According to Tomlinson (2001), “differentiating instruction means “shaking up” what goes on in the classroom so that students have multiple options for taking in information, making sense of ideas, and expressing what they learn. In other words, a differentiated classroom provides different avenues to acquiring content, to processing or making sense of ideas, and to developing products so that each student can learn effectively.” Simply put, “Differentiated instruction (DI) is a way of looking at instruction that is centered on the belief that students learn in many different ways” (Smith, 2009). I created my infographic with this definition in mind. I found an article (Tucker, n.d.) that gave four elements (content, projects, process, and learning environments) for differentiated instruction. For the past two years, I have had to write student learning objectives. With every one, I struggle with how to differentiate to meet the needs of my students. I found some “words of wisdom” in an article I read by Hurst (2013). She wrote, “Rather than being overwhelmed by the fact that the ability to differentiate instruction is an ongoing pursuit, challenge yourself to choose one area for improvement to focus on in the coming school year.” I feel that if I remember to focus on one specific area, I will (hopefully) become proficient in differentiating in that area and will be able to add a new focus area each year.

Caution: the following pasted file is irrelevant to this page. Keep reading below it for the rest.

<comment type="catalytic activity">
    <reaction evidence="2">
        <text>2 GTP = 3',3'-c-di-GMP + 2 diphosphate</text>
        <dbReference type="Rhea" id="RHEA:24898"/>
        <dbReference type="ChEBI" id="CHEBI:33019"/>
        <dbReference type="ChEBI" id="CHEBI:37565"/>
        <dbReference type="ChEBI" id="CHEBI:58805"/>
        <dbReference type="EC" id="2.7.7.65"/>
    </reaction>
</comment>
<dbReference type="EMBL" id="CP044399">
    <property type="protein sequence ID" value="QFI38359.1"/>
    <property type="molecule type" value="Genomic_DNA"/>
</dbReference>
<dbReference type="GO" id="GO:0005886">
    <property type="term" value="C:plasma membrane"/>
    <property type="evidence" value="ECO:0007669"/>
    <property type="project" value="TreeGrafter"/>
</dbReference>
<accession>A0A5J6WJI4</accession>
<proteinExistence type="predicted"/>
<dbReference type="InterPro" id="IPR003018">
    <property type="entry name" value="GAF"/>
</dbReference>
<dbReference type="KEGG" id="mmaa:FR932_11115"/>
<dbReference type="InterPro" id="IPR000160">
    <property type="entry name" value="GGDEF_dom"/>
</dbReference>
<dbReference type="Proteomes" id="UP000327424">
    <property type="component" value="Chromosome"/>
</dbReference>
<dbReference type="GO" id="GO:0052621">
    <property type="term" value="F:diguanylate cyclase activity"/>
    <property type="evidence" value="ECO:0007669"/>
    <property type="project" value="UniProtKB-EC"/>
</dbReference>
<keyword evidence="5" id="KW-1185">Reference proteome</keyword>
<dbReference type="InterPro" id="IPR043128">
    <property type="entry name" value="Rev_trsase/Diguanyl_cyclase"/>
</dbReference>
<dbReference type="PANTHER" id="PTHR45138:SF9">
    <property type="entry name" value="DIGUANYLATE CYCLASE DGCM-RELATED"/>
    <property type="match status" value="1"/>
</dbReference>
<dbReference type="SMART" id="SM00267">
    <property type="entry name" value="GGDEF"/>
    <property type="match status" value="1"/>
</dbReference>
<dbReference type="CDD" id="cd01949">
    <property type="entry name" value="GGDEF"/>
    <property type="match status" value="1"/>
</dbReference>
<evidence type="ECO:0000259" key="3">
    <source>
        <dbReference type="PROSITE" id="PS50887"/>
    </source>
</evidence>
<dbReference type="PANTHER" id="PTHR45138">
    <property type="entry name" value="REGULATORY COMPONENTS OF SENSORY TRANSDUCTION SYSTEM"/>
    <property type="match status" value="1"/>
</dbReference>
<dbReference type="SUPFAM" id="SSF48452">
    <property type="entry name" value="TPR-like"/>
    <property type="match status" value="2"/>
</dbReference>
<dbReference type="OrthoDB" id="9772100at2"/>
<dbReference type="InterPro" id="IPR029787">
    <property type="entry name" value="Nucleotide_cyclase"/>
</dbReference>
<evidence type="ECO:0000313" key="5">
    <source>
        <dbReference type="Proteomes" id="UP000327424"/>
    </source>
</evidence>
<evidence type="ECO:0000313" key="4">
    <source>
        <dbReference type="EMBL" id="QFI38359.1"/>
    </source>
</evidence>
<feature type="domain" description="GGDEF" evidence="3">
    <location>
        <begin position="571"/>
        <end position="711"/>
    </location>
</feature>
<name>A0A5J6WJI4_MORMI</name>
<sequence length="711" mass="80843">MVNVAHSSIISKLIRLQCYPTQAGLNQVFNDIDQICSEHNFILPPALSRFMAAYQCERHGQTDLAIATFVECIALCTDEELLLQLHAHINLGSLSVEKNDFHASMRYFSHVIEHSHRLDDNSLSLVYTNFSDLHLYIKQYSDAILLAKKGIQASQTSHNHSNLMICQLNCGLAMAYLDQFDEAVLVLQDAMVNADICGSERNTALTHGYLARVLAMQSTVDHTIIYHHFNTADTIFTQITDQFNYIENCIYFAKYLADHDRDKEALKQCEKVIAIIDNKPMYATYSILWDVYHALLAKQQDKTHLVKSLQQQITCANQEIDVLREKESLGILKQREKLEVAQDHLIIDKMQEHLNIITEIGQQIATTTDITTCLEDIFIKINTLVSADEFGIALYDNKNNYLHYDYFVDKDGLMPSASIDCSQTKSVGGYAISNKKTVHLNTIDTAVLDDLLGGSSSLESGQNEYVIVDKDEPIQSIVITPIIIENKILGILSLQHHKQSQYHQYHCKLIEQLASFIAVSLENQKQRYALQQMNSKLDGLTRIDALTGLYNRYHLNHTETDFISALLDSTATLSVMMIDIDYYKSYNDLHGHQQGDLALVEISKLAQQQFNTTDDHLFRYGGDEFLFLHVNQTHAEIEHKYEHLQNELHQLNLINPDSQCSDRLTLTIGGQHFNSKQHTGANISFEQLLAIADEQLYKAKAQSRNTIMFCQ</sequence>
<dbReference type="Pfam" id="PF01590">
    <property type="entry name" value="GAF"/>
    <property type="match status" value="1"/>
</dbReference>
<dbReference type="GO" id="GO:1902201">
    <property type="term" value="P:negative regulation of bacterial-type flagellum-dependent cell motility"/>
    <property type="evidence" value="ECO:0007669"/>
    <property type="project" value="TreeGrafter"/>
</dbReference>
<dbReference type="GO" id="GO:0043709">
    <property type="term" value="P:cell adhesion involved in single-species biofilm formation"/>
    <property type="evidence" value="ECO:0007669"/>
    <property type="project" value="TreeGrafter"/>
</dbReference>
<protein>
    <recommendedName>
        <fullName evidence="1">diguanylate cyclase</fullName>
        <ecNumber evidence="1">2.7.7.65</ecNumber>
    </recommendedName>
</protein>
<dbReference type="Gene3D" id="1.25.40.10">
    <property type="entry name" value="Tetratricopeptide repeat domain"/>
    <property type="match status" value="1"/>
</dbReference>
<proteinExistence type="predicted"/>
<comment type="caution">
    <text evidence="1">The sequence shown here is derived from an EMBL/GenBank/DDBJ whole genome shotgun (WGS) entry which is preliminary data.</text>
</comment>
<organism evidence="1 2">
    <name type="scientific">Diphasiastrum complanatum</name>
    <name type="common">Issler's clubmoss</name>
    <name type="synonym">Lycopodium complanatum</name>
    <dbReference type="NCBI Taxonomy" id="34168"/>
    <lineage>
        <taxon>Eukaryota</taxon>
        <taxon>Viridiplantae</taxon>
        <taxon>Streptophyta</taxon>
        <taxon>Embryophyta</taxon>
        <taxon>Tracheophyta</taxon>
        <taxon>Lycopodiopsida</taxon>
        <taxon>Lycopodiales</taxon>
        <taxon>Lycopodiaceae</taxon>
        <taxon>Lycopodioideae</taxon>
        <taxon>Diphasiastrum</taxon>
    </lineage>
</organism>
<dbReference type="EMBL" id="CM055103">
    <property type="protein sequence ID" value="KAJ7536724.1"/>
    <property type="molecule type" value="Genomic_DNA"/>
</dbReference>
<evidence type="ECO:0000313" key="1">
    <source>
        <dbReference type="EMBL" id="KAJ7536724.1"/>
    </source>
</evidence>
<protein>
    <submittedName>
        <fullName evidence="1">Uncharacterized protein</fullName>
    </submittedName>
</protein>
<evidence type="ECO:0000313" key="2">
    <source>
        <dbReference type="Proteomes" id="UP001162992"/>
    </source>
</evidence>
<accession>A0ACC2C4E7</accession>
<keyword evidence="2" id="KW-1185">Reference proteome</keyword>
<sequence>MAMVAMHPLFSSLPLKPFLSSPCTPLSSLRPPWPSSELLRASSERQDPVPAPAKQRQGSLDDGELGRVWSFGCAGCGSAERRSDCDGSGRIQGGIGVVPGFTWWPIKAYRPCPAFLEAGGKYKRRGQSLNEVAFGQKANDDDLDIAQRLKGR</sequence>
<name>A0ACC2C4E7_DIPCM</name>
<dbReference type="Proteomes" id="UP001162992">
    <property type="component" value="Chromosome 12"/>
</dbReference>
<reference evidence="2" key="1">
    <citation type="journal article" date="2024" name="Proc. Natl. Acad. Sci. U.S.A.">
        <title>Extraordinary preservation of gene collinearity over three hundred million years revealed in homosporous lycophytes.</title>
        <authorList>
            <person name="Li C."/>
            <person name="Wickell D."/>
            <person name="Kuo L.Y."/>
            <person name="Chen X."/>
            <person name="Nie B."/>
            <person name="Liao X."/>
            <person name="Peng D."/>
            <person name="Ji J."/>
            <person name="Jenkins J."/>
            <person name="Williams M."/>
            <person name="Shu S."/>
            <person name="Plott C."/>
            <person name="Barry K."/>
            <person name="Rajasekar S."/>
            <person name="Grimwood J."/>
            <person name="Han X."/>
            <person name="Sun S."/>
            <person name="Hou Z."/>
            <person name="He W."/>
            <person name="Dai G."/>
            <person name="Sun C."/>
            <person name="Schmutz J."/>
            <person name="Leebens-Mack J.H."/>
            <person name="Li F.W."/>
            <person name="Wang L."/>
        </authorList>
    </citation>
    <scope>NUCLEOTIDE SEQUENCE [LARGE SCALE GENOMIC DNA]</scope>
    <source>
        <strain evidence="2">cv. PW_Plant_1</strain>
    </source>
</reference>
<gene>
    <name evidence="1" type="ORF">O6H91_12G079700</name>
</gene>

Hurst, S. (2013, August 08). Six Necessary Components of Effective Differentiated Instruction. Retrieved January 19, 2016, from Reading Horizons: http://www.readinghorizons.com/blog/six-necessary-components-of-effective-differentiated-instruction
Smith, G. E., & Throne, S. (2009). Differentiating Instruction with Technology in Middle School Classrooms. Eugene, Or: International Society for Technology in Education [ISTE].
Tomlinson, C. A. (2001). How to Differentiate Instruction in Mixed-Ability Classrooms. Alexandria: Association for Supervision & Curriculum Development (ASCD).
Tucker, G. C. (n.d.). Differentiated Instruction: What You Need to Know. Retrieved from Understood for Learning and Attention Issues: https://www.understood.org/en/learning-attention-issues/treatments-approaches/educational-strategies/differentiated-instruction-what-you-need-to-know